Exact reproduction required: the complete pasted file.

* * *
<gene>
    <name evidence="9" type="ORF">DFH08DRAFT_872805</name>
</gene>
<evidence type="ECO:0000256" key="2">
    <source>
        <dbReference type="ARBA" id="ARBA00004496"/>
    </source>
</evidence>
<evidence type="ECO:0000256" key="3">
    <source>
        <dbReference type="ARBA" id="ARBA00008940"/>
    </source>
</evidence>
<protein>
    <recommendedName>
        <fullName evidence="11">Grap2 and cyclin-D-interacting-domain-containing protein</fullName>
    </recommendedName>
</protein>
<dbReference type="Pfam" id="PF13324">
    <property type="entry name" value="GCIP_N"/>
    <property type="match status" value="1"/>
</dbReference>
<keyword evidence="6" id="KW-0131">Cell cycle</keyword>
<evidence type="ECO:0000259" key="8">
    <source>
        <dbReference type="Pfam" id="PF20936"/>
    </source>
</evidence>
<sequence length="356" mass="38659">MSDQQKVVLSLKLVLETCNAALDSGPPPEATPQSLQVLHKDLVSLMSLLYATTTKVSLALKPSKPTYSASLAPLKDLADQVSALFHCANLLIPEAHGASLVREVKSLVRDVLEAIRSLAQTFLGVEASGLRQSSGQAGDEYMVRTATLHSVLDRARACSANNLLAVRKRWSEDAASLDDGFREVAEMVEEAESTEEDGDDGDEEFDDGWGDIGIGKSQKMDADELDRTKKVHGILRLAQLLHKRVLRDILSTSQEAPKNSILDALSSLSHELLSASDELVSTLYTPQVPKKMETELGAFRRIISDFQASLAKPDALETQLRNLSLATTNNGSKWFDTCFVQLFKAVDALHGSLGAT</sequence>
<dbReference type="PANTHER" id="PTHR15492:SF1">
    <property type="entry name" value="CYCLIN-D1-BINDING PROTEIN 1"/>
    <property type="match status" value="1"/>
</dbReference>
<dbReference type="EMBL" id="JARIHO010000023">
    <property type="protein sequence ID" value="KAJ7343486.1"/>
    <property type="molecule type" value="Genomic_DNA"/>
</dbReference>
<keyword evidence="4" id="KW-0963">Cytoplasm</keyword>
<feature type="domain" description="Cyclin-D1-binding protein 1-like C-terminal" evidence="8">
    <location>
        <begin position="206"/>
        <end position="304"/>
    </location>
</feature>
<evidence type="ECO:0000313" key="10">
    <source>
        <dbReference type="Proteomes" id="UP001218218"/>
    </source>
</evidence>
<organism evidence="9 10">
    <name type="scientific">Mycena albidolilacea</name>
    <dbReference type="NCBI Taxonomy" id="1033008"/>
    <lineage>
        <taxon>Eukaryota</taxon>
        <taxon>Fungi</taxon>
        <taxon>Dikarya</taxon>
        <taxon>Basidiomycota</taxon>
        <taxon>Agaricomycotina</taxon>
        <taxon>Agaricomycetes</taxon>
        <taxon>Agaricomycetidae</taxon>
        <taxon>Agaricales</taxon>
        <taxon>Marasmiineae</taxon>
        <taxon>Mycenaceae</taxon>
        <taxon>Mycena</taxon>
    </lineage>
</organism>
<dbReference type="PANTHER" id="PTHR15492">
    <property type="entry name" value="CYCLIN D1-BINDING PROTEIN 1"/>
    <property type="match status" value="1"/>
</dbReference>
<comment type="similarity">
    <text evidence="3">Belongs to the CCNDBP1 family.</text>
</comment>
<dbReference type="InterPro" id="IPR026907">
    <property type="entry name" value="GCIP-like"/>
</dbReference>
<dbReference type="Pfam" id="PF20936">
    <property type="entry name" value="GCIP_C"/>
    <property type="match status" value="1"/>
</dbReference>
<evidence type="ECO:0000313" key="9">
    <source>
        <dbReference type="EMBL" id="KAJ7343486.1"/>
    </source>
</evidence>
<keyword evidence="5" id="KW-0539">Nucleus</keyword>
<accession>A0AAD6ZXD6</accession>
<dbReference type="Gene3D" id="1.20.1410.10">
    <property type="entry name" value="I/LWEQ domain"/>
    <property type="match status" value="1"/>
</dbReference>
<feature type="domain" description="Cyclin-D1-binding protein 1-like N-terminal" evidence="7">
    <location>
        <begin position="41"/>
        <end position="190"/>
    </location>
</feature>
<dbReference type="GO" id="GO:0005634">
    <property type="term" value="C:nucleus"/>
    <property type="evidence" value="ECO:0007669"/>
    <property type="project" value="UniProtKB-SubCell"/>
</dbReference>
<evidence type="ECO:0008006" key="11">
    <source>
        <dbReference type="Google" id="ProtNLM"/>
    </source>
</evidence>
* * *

<gene>
    <name evidence="9" type="ORF">DFH08DRAFT_872805</name>
</gene>
<evidence type="ECO:0000256" key="2">
    <source>
        <dbReference type="ARBA" id="ARBA00004496"/>
    </source>
</evidence>
<evidence type="ECO:0000256" key="3">
    <source>
        <dbReference type="ARBA" id="ARBA00008940"/>
    </source>
</evidence>
<protein>
    <recommendedName>
        <fullName evidence="11">Grap2 and cyclin-D-interacting-domain-containing protein</fullName>
    </recommendedName>
</protein>
<dbReference type="Pfam" id="PF13324">
    <property type="entry name" value="GCIP_N"/>
    <property type="match status" value="1"/>
</dbReference>
<keyword evidence="6" id="KW-0131">Cell cycle</keyword>
<evidence type="ECO:0000259" key="8">
    <source>
        <dbReference type="Pfam" id="PF20936"/>
    </source>
</evidence>
<sequence length="356" mass="38659">MSDQQKVVLSLKLVLETCNAALDSGPPPEATPQSLQVLHKDLVSLMSLLYATTTKVSLALKPSKPTYSASLAPLKDLADQVSALFHCANLLIPEAHGASLVREVKSLVRDVLEAIRSLAQTFLGVEASGLRQSSGQAGDEYMVRTATLHSVLDRARACSANNLLAVRKRWSEDAASLDDGFREVAEMVEEAESTEEDGDDGDEEFDDGWGDIGIGKSQKMDADELDRTKKVHGILRLAQLLHKRVLRDILSTSQEAPKNSILDALSSLSHELLSASDELVSTLYTPQVPKKMETELGAFRRIISDFQASLAKPDALETQLRNLSLATTNNGSKWFDTCFVQLFKAVDALHGSLGAT</sequence>
<dbReference type="PANTHER" id="PTHR15492:SF1">
    <property type="entry name" value="CYCLIN-D1-BINDING PROTEIN 1"/>
    <property type="match status" value="1"/>
</dbReference>
<dbReference type="EMBL" id="JARIHO010000023">
    <property type="protein sequence ID" value="KAJ7343486.1"/>
    <property type="molecule type" value="Genomic_DNA"/>
</dbReference>
<keyword evidence="4" id="KW-0963">Cytoplasm</keyword>
<feature type="domain" description="Cyclin-D1-binding protein 1-like C-terminal" evidence="8">
    <location>
        <begin position="206"/>
        <end position="304"/>
    </location>
</feature>
<evidence type="ECO:0000313" key="10">
    <source>
        <dbReference type="Proteomes" id="UP001218218"/>
    </source>
</evidence>
<organism evidence="9 10">
    <name type="scientific">Mycena albidolilacea</name>
    <dbReference type="NCBI Taxonomy" id="1033008"/>
    <lineage>
        <taxon>Eukaryota</taxon>
        <taxon>Fungi</taxon>
        <taxon>Dikarya</taxon>
        <taxon>Basidiomycota</taxon>
        <taxon>Agaricomycotina</taxon>
        <taxon>Agaricomycetes</taxon>
        <taxon>Agaricomycetidae</taxon>
        <taxon>Agaricales</taxon>
        <taxon>Marasmiineae</taxon>
        <taxon>Mycenaceae</taxon>
        <taxon>Mycena</taxon>
    </lineage>
</organism>
<dbReference type="PANTHER" id="PTHR15492">
    <property type="entry name" value="CYCLIN D1-BINDING PROTEIN 1"/>
    <property type="match status" value="1"/>
</dbReference>
<comment type="similarity">
    <text evidence="3">Belongs to the CCNDBP1 family.</text>
</comment>
<dbReference type="InterPro" id="IPR026907">
    <property type="entry name" value="GCIP-like"/>
</dbReference>
<dbReference type="Pfam" id="PF20936">
    <property type="entry name" value="GCIP_C"/>
    <property type="match status" value="1"/>
</dbReference>
<evidence type="ECO:0000313" key="9">
    <source>
        <dbReference type="EMBL" id="KAJ7343486.1"/>
    </source>
</evidence>
<keyword evidence="5" id="KW-0539">Nucleus</keyword>
<accession>A0AAD6ZXD6</accession>
<dbReference type="Gene3D" id="1.20.1410.10">
    <property type="entry name" value="I/LWEQ domain"/>
    <property type="match status" value="1"/>
</dbReference>
<feature type="domain" description="Cyclin-D1-binding protein 1-like N-terminal" evidence="7">
    <location>
        <begin position="41"/>
        <end position="190"/>
    </location>
</feature>
<dbReference type="GO" id="GO:0005634">
    <property type="term" value="C:nucleus"/>
    <property type="evidence" value="ECO:0007669"/>
    <property type="project" value="UniProtKB-SubCell"/>
</dbReference>
<evidence type="ECO:0008006" key="11">
    <source>
        <dbReference type="Google" id="ProtNLM"/>
    </source>
</evidence>